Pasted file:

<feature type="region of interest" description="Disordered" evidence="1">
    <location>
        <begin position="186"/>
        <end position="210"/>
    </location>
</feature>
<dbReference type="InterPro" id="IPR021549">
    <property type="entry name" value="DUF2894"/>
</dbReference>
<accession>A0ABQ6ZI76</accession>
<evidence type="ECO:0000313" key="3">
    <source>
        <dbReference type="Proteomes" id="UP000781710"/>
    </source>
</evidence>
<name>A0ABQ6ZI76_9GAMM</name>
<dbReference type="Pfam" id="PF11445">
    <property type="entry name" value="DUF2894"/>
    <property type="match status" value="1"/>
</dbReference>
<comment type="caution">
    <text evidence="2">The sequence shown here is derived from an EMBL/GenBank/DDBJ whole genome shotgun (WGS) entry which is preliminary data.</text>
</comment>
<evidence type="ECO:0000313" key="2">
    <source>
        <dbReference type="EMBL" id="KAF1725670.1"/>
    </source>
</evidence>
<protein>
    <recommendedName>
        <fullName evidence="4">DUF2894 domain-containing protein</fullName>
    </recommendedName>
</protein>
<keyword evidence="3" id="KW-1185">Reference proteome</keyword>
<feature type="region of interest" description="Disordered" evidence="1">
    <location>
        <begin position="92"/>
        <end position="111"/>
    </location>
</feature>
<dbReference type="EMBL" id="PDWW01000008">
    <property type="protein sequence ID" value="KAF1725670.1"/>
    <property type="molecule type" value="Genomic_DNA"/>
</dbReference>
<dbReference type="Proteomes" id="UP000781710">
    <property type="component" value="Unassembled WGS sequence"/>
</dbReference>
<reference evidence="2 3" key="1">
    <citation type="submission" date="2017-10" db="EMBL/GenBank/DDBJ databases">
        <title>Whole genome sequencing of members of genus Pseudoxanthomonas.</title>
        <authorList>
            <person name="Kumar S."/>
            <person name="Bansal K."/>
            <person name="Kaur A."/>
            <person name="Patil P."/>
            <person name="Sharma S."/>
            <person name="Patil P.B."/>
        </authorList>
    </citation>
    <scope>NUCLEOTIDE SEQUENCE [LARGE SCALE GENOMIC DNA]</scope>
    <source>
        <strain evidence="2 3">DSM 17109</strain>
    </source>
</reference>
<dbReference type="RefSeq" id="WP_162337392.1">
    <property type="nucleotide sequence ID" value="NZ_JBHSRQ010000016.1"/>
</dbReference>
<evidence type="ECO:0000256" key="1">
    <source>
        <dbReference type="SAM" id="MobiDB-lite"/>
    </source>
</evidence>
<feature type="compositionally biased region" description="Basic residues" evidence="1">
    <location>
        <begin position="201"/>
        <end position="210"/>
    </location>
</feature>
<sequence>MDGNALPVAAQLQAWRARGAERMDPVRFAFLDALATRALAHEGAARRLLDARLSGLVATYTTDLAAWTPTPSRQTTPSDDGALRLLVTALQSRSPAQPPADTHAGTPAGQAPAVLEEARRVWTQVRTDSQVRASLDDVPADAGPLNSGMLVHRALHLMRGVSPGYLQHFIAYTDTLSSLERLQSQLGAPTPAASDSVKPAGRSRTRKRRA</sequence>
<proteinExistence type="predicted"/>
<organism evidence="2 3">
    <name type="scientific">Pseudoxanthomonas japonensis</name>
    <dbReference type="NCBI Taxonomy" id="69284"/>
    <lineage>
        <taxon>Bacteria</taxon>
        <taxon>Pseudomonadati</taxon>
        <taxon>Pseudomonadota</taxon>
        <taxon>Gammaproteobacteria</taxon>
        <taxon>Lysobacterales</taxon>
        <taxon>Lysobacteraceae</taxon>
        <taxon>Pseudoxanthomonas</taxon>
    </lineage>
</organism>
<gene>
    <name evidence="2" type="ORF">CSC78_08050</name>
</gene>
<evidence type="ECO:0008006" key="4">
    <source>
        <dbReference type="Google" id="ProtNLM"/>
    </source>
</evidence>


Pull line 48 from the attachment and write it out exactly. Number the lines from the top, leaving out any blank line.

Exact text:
<reference evidence="2 3" key="1">